Push to Enhance CFTC’s Crypto Watchdog Role Gets a Boost in US Congress
Rep. Sean Patrick Maloney, a Democrat in the House Agriculture Committee, introduced a bill to match the Senate’s earlier Stabenow-Boozman legislation
Congress’ attempt to make the Commodity Futures Trading Commission (CFTC) the primary U.S. cryptocurrency regulator took a procedural step forward on Thursday, with a House of Representatives lawmaker introducing a bill supporting a parallel effort in the Senate.
The Senate legislation – introduced in August by the leaders of the Senate Agriculture Committee, Chairwoman Debbie Stabenow (D-Mich.) and senior Republican, John Boozman (R-Ark.) – is a relatively narrow effort to install the CFTC as a leading agency to oversee digital assets trading and to exercise new authority over crypto spot markets. Now, that effort has been joined in the House, shepherded by Rep. Sean Patrick Maloney (D-N.Y.), the chairman of the Commodity Exchanges, Energy, and Credit Subcommittee and also the Democratic Congressional Campaign Committee.
“It is essential that we have robust oversight and regulation so that we may provide strong customer protections,” said Maloney, who introduced the bill along with Stacey Plaskett, a Democratic delegate from the U.S. Virgin Islands who is also on the committee.
The Stabenow-Boozman bill has already been through a hearing in their committee last week. When the lawmakers introduced it they underlined how serious they were about trying to get the bill across the finish line. To that end, they focused the language in such a way that it could be done in their single committee, though that decision limited the members from making more comprehensive decisions about defining distinctions between crypto commodities and securities.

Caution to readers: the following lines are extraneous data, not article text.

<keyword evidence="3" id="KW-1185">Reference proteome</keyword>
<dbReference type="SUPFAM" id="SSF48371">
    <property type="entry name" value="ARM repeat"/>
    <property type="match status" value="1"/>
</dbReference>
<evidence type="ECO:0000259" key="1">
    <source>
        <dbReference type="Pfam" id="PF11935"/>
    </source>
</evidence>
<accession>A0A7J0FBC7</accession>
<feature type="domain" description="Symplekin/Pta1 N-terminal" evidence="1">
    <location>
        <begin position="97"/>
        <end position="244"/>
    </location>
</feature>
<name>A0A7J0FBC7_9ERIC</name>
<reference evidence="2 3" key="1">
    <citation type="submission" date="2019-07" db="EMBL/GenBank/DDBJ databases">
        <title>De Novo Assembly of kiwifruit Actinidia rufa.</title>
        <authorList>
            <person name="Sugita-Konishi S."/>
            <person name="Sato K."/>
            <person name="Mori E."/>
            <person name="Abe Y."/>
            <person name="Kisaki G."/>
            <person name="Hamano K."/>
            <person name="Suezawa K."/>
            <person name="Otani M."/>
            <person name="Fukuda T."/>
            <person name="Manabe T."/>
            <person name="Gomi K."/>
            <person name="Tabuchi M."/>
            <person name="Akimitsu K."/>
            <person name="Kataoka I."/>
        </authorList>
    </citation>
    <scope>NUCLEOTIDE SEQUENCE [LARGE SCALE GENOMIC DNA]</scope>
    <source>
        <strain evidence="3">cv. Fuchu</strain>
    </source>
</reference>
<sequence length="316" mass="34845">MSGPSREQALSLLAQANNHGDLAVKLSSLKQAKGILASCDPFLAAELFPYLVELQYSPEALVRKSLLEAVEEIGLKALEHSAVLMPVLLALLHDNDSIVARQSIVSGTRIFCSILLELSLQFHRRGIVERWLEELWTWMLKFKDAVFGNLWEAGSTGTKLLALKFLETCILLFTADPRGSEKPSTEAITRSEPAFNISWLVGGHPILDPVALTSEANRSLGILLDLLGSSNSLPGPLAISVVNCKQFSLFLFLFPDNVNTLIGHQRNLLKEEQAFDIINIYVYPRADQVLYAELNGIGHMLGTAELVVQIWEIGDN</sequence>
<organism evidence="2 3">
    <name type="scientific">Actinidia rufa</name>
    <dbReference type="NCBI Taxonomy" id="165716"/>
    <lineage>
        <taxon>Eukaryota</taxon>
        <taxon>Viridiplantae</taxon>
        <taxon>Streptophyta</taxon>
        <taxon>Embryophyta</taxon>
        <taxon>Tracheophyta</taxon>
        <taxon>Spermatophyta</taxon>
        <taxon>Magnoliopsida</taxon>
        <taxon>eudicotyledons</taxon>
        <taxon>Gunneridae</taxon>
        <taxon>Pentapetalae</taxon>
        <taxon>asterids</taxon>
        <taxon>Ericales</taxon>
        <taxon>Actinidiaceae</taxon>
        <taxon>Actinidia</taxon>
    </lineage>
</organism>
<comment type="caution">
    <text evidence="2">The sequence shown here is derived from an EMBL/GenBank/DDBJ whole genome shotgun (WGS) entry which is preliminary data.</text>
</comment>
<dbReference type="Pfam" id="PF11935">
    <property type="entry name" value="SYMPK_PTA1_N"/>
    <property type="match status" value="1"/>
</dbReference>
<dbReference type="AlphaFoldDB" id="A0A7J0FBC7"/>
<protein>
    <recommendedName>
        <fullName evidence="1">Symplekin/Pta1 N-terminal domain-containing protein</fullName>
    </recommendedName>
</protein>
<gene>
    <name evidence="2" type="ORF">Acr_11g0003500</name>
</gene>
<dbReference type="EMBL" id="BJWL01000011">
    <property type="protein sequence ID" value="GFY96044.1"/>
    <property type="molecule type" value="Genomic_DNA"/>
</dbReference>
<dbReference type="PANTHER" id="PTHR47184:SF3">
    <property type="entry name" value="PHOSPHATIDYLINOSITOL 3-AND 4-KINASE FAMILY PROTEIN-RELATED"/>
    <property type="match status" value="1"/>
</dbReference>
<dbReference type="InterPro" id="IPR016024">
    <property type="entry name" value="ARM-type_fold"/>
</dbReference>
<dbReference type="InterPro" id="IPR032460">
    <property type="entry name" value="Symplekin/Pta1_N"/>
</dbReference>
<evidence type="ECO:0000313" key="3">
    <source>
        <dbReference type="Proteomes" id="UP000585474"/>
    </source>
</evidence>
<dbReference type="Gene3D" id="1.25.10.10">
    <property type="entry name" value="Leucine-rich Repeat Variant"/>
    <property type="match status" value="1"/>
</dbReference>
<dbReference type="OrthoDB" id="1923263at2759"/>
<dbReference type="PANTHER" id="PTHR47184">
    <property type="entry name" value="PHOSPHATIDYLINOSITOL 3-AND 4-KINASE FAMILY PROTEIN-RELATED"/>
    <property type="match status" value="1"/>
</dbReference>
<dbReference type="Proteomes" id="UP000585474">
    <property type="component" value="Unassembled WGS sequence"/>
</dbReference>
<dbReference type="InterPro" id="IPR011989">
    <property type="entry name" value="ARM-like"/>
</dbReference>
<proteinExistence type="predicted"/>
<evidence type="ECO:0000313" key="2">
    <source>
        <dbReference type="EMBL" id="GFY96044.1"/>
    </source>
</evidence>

It’s unclear whether the Senate legislation will have enough runway in this dwindling congressional session to get to an overall floor vote, and Maloney’s bill would similarly need approval from the House Agriculture Committee and the overall House before the bills can unite and face White House consideration. The advantage of having matching bills in both chambers is that it could streamline the process and get to the president’s desk more quickly if they win support in the Senate and House.
The House has already had a similar bill from Republicans on its agriculture committee, the Digital Commodity Exchange Act, but it hasn’t budged in months.
While lawmakers debate their approach, CFTC Chair Rostin Behnam is already preparing his agency to become a top crypto regulator, getting his staff organized as the “right regulator” for the industry. The agency would get a flood of new funding through industry fees authorized in the legislation, and Behnam said it would cost the CFTC $112 million in the first three years to get up to speed.
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